What makes a great patron? There are as many answers as there are great patrons in the institutional art world. Typically, financial support plays a major role. But a truly exceptional patron, according to Guggenheim Museum director Richard Armstrong, has the capacity to imagine the uncharted heights an institution can achieve.
In a catalogue devoted to Marieluise Hessel’s art collection, Armstrong cites her as such a visionary. In 1990 Hessel cofounded the Center for Curatorial Studies at Bard College in Annandale-on-Hudson, New York, with her own collection serving as a primary resource for aspiring curators’ study. The Center’s graduate program, with a history of attracting international talent, followed four years later. The Hessel Museum of Art opened in 2006 as the permanent home for some 1,400 of its benefactor’s endowed works. CCS Bard was one of the first programs of its kind to offer curatorial training; it still ranks at the top of the field. More recently, Hessel, like a parent providing for a child for life, laid the groundwork for CCS Bard’s financial independence. Last year, the school announced a $50 million endowment to mark its anniversary: a $25 million gift from Hessel’s foundation and an equal sum from investor George Soros, a longtime Bard supporter (and the father of Alexander Soros, a current trustee on the college’s board).
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The paired donations are part of a much larger $1 billion endowment fund drive that the college launched last year—and secured, in short order. With financial soundness established, the most pressing question for CCS Bard has become: What does all this mean for the program’s future?
CCS Bard came to be before the globe-trotting star curator became a type, back when the nascent program was an experiment in the free-spirited approach to education for which Bard College continues to be known. In 1988, Leon Botstein, a renowned conductor and Bard president since 1975, met Hessel, a German-born beauty queen turned astute businesswoman, who began collecting in the 1960s, with a focus on German Expressionism and American Minimalism. By the time of their meeting, Hessel’s collection had expanded in scope, with newer additions reflecting some of the era’s prevailing concerns—women’s liberation, the AIDS crisis, rampant consumerism—represented by the works of Felix Gonzalez-Torres, Cindy Sherman, and Jenny Holzer, among others.
“Artists can show us what we humans are made of,” Hessel recalled a few years ago in a conversation with Tom Eccles, CCS Bard executive director and the founding director of the Hessel Museum of Art, for the first-ever Hessel Collection catalogue. Artists, she continued, “can introduce us to everything: beauty, ugliness, feelings, history, technology … the topics are endless. They just have that incredible talent to visually open doors for us that we often would not dare to open.”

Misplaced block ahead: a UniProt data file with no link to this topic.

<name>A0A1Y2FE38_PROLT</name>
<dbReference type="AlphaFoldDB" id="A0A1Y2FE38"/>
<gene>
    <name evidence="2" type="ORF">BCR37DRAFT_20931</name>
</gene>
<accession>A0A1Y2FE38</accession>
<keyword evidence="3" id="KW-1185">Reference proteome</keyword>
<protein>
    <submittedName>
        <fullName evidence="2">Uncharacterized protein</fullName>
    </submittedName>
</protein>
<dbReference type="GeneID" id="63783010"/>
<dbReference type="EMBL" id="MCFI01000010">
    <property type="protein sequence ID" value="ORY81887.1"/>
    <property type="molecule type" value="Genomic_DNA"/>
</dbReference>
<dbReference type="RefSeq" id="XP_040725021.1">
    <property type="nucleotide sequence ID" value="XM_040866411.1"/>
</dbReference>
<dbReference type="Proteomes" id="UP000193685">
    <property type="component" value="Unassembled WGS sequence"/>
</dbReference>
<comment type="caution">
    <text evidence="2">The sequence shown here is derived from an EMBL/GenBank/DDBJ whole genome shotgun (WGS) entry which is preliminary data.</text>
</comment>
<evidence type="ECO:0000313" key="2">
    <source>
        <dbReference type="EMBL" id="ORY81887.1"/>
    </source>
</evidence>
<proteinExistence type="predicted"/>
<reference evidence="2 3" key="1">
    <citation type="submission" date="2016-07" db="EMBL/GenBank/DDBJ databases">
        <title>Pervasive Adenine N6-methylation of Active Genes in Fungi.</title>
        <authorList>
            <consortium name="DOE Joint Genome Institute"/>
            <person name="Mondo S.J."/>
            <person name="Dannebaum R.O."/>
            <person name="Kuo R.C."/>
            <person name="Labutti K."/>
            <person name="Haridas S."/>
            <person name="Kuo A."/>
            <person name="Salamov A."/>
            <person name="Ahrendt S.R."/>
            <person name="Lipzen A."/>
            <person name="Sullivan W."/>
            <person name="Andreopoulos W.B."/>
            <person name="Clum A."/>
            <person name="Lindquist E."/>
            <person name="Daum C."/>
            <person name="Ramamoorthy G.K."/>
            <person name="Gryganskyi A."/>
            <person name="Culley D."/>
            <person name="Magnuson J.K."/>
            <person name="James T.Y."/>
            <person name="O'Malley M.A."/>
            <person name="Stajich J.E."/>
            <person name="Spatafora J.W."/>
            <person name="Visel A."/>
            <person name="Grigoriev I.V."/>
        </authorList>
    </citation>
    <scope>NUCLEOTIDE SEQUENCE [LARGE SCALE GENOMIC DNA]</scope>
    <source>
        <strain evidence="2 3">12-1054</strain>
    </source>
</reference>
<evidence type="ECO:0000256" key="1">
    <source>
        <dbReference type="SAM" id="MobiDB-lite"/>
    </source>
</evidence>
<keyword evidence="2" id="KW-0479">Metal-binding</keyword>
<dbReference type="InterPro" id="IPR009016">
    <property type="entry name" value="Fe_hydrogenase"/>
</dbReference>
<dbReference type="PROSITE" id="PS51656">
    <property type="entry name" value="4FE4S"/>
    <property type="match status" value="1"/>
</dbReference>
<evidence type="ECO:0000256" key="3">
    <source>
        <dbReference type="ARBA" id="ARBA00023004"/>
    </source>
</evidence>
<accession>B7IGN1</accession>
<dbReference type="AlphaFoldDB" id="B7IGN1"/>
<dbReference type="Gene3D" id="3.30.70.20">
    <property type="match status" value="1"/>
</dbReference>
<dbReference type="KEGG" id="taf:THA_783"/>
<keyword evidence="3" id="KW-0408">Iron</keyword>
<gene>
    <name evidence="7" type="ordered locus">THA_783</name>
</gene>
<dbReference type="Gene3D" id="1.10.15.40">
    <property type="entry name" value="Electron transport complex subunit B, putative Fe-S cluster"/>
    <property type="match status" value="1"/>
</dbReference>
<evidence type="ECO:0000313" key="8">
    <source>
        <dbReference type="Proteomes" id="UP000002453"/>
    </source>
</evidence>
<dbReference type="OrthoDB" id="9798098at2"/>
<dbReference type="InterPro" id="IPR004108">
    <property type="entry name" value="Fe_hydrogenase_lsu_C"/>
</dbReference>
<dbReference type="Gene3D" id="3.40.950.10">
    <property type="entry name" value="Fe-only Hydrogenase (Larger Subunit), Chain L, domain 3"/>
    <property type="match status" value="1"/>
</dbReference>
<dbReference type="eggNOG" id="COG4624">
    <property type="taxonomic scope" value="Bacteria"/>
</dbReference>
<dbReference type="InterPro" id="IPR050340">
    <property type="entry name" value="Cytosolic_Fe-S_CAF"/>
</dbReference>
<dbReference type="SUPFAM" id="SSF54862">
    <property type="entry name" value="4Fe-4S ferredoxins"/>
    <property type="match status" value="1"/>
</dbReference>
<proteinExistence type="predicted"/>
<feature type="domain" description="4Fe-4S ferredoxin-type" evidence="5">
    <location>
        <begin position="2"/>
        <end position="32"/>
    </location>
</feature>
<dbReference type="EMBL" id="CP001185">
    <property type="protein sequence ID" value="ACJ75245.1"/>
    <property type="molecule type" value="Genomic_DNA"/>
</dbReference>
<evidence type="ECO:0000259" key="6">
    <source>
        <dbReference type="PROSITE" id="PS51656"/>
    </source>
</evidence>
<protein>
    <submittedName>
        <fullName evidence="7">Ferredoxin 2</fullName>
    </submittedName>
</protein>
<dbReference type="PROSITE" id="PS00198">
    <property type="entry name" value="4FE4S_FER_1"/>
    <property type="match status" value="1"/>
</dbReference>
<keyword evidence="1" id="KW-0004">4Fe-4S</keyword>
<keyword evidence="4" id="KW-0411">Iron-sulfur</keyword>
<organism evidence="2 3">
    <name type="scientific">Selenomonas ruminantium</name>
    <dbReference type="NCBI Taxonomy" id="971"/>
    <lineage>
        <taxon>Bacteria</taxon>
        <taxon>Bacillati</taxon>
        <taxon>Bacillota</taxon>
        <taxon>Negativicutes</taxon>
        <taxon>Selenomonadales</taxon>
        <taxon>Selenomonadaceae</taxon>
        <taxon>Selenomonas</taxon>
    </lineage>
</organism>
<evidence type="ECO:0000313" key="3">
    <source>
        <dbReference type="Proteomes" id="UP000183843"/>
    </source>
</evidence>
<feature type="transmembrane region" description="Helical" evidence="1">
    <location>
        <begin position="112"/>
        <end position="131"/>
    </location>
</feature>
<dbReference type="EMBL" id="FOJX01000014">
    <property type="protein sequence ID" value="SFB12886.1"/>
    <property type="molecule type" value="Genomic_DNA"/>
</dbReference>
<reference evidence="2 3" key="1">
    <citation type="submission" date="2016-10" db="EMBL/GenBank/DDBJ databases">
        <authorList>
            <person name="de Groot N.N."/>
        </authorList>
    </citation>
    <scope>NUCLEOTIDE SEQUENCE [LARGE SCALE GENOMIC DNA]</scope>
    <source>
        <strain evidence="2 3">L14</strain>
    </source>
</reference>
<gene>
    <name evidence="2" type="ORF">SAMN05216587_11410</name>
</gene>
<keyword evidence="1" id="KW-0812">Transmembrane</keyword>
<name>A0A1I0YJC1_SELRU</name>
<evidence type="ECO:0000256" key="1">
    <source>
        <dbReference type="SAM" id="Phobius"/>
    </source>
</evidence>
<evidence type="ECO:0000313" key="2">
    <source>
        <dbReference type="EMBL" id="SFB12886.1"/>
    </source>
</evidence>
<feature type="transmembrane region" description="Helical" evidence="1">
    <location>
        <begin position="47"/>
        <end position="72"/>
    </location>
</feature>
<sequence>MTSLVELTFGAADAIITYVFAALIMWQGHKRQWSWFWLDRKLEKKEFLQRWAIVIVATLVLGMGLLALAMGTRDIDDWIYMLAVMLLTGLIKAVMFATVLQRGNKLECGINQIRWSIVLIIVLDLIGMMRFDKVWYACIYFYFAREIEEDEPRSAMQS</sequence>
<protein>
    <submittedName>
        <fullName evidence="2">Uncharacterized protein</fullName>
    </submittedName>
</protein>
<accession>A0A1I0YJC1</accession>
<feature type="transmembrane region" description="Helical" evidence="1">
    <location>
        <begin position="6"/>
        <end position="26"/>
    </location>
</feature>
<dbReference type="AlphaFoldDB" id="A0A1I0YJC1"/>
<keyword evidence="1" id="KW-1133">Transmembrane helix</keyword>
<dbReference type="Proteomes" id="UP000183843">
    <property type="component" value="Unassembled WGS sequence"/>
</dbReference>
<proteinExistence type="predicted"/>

At a time when collectors typically flaunted their collections in museums, it was novel to create a center dedicated to all things curatorial; the permanent loan of Hessel’s collection to Bard enabled students to research and organize exhibitions. Hessel formed her namesake foundation, which now controls the art, to assure that the collection remains intact after her death. “I wanted to make sure that nobody in the future would be tempted to sell some of the most valuable works to raise needed funds for other projects,” she told Eccles. “I wanted to make sure that the collection stays complete to tell the story of our time as artists saw it and as I documented it.”
In the years since, more than 300 students have completed the graduate program, many of whom have gone on to high-profile careers, including Candice Hopkins, Gabi Ngcobo, Anne Ellegood, Tobias Ostrander, Inés Katzenstein, José Luis Blondet, Ruba Katrib, and Cecilia Alemani, artistic director of this year’s Venice Biennale. The program has drawn major artists to organize exhibitions there, including Amy Sillman, Rachel Harrison, and Martin Creed. Even better, the Hessel Foundation’s close relationship with Bard enabled the creation of the college’s museum and the 2015 expansion of its library, exhibition spaces, and archives.
Though currently well set, Bard was founded in 1860 without an endowment and, despite a strong academic reputation, long remained endowment-poor. That reality, coupled with several costly expansions, occasioned serious financial trouble beginning in the early 2000s. The $1 billion endowment drive launched last year traces back in part to a 2016 effort to buoy the college’s credit score; Moody’s Investors Service had downgraded it to “junk status” based on factors including increasing dependency on a credit line, declining total cash, and heavy borrowing from its endowment. In Moody’s opinion, “The ongoing depletion of liquidity and increased exposure to bank agreements heightens the prospects for a liquidity crisis in the absence of extraordinary donor support.”